3. PICOTS

    Population(s): Multi-site health care systems

    Interventions: n/a

    Comparator: n/a

    Outcome(s): Uptake of practices across multiple sites within a health care system; ability to produce intended outcomes (eg, cost containment, access to care, coordination among care providers, patient outcomes, etc)

    Context: Large health care systems in high-income countries improving clinical care or administrative performance.

    General Search Strategy

    We will procure literature from 3 main sources:

    1. A systematic search of PubMed and WorldCat databases using terms related to “learning health systems”.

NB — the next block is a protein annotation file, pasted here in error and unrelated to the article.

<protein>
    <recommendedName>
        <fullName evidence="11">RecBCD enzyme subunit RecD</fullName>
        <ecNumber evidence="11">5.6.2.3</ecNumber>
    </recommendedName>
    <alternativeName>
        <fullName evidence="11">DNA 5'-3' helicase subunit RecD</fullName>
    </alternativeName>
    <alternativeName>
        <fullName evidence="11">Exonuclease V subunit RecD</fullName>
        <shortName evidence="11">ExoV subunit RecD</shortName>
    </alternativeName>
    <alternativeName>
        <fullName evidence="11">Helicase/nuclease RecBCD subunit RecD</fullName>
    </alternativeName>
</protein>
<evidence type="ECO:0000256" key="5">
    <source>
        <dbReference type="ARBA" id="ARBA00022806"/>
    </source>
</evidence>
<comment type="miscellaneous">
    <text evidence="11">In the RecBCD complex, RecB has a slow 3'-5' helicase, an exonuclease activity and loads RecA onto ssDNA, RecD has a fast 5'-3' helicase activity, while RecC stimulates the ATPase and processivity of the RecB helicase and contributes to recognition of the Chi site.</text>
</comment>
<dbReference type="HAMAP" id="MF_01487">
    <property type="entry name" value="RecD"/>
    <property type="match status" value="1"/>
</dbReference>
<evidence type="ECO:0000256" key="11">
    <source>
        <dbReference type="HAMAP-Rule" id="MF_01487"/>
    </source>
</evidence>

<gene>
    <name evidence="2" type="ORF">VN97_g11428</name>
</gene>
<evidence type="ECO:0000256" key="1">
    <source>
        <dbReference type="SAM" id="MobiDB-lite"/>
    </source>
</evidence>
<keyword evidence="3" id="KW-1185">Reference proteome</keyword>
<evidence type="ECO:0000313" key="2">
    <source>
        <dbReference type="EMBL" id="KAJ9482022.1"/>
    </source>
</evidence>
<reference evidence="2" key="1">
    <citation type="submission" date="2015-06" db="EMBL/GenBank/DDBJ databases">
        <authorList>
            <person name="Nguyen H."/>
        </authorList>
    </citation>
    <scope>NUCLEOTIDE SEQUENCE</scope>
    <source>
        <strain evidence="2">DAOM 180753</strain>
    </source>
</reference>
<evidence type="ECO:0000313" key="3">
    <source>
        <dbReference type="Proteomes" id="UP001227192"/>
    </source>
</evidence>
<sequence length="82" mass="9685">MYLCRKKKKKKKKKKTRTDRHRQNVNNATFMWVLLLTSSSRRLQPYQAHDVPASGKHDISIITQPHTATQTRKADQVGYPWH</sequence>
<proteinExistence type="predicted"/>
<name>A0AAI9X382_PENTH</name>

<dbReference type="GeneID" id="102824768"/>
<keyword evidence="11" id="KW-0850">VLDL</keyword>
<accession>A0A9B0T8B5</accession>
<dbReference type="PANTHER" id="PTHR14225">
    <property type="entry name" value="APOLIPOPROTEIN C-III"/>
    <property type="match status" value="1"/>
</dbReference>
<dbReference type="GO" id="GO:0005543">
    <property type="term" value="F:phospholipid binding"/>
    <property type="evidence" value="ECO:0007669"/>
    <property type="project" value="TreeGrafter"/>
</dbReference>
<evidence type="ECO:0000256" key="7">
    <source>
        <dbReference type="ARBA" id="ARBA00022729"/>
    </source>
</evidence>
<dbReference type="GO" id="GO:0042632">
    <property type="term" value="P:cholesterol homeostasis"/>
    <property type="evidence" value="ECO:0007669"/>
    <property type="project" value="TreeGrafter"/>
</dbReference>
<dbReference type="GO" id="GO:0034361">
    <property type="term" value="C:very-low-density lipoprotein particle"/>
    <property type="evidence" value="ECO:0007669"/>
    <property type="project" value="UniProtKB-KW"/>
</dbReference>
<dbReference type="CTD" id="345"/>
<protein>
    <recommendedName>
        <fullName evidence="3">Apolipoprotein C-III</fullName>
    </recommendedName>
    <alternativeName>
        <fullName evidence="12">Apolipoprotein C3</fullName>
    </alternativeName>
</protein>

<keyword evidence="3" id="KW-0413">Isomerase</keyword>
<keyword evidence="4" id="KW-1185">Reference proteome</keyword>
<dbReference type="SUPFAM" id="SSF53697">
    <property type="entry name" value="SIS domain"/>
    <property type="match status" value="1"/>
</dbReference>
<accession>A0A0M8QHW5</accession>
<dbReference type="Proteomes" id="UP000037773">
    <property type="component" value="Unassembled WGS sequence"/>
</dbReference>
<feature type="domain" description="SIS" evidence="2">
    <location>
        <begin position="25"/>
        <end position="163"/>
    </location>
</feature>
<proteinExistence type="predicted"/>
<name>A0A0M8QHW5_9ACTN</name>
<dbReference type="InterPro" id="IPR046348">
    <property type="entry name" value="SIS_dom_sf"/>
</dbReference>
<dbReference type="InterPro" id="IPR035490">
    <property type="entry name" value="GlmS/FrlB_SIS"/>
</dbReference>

2. A systematic search of PubMed, WorldCat, Web of Science, and Business Source Complete databases using terms related to “scale and spread”.
    3. Publications in the ART database related to relevant QUERI projects. In addition to using ART database, articles were identified by experts or reference mined.

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    Self-management Strategies for Epilepsy

    Key Questions

    KQ1: For adults with epilepsy, what are the effects of self-management programs on process, clinical outcomes and healthcare utilization?

    KQ2:For adults with epilepsy, what are the most commonly employed components of self-management interventions evaluated in comparative studies?

    (contingent KQ2b): Which epilepsy self-management intervention components are most effective?